Dec. 9 (Bloomberg) -- Olivier Desbarres, head of foreign- exchange strategy for Asia-Pacific ex-Japan at Barclays Capital in Singapore, comments on intervention by Asian central banks in a press briefing:
Asian central banks “don’t want their currencies weakening aggressively because there is still sticky inflation in the region: Singapore, China, and South Korea in particular. Of course, India is an obvious one. At the same time, they don’t want their currencies appreciating rapidly because we are seeing a global growth slowdown.
“When we speak to the central banks the message we get from them is: ‘we’re not too uncomfortable with the levels of our currencies; what we don’t like is volatility.’ So a lot of the measures that you see in Asia are to some extent designed to minimize day-to-day, week-to-week volatility.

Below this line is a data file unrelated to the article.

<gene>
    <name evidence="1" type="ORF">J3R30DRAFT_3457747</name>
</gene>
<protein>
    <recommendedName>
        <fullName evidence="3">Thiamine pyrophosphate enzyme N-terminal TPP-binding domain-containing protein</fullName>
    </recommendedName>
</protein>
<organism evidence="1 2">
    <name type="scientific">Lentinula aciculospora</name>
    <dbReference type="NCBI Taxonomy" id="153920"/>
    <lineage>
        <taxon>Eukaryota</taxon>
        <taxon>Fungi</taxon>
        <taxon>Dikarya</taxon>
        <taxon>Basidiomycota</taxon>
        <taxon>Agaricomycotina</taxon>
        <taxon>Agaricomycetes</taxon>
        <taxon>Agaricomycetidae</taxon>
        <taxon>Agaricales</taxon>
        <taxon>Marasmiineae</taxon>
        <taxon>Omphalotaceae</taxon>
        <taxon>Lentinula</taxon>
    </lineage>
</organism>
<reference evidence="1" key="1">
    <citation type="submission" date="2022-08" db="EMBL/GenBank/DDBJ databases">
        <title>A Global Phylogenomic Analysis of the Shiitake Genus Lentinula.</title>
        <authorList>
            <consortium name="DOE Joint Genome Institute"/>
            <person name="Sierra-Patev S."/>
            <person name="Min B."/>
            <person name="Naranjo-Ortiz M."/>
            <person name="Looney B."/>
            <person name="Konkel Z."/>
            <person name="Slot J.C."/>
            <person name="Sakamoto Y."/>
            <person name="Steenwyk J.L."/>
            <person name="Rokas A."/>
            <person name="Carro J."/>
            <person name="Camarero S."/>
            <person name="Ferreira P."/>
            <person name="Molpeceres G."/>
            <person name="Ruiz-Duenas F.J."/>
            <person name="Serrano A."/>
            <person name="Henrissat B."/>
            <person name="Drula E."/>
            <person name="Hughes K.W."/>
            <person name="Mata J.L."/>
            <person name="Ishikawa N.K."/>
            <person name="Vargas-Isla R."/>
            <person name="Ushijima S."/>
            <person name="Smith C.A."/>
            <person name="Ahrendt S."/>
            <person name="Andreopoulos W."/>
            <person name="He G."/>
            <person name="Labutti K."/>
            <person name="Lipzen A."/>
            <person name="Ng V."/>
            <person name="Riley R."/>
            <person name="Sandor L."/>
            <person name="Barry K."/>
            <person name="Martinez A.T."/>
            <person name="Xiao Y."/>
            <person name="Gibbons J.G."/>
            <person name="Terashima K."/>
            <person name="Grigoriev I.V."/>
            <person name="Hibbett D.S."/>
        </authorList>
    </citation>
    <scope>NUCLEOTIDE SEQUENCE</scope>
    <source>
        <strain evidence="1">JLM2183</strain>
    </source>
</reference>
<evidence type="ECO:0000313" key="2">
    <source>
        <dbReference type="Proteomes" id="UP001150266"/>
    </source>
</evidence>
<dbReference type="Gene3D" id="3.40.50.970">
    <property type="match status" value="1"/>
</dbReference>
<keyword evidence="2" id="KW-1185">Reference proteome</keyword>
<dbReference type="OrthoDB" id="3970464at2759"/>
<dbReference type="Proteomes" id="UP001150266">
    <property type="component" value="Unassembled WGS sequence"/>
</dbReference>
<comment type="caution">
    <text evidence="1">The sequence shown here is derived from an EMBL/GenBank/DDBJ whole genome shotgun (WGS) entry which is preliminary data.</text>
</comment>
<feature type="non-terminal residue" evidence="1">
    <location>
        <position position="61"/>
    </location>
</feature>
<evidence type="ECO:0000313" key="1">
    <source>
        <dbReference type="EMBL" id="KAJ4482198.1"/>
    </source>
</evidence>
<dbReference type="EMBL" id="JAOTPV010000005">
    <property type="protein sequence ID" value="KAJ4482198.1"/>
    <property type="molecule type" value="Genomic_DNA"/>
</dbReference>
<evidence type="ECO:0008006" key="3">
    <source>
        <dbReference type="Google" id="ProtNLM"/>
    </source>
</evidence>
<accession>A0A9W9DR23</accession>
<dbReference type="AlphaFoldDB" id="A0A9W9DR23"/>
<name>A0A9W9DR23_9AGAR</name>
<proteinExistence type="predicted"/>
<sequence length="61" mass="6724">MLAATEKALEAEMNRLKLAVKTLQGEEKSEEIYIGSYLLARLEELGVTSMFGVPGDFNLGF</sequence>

“For them to have their currencies broadly trading in line with their trade partners, they don’t have to intervene in the foreign-exchange market aggressively. They are on a comfortable holding pattern.
“In the risk-on scenario, you would expect Asian central banks to control the pace of appreciation. In a very extreme scenario, they might even revisit capital controls. Central banks are more willing to use their reserves when they feel they are being picked on for one-off non-fundamental reasons.”
--Editor: Andrew Janes
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